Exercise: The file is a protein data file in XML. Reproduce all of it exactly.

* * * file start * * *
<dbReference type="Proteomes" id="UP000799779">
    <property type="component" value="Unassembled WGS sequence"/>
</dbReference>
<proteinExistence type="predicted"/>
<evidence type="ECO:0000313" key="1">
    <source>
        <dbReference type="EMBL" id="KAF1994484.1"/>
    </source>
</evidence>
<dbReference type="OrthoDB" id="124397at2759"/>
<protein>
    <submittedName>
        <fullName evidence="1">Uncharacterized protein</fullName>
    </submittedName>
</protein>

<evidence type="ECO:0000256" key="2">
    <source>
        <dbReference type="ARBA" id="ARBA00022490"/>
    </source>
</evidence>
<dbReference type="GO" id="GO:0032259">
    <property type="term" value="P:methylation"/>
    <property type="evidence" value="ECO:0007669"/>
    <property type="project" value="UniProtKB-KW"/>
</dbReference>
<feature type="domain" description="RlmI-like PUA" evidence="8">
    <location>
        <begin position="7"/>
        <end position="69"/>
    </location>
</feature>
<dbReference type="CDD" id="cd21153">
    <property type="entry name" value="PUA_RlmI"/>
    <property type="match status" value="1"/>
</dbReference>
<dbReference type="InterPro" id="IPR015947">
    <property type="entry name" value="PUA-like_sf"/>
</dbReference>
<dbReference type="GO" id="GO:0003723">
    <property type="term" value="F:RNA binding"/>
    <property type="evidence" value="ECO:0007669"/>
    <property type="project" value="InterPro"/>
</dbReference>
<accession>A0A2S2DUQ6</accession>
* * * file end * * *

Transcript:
<dbReference type="Proteomes" id="UP000799779">
    <property type="component" value="Unassembled WGS sequence"/>
</dbReference>
<proteinExistence type="predicted"/>
<evidence type="ECO:0000313" key="1">
    <source>
        <dbReference type="EMBL" id="KAF1994484.1"/>
    </source>
</evidence>
<dbReference type="OrthoDB" id="124397at2759"/>
<protein>
    <submittedName>
        <fullName evidence="1">Uncharacterized protein</fullName>
    </submittedName>
</protein>

<evidence type="ECO:0000256" key="2">
    <source>
        <dbReference type="ARBA" id="ARBA00022490"/>
    </source>
</evidence>
<dbReference type="GO" id="GO:0032259">
    <property type="term" value="P:methylation"/>
    <property type="evidence" value="ECO:0007669"/>
    <property type="project" value="UniProtKB-KW"/>
</dbReference>
<feature type="domain" description="RlmI-like PUA" evidence="8">
    <location>
        <begin position="7"/>
        <end position="69"/>
    </location>
</feature>
<dbReference type="CDD" id="cd21153">
    <property type="entry name" value="PUA_RlmI"/>
    <property type="match status" value="1"/>
</dbReference>
<dbReference type="InterPro" id="IPR015947">
    <property type="entry name" value="PUA-like_sf"/>
</dbReference>
<dbReference type="GO" id="GO:0003723">
    <property type="term" value="F:RNA binding"/>
    <property type="evidence" value="ECO:0007669"/>
    <property type="project" value="InterPro"/>
</dbReference>
<accession>A0A2S2DUQ6</accession>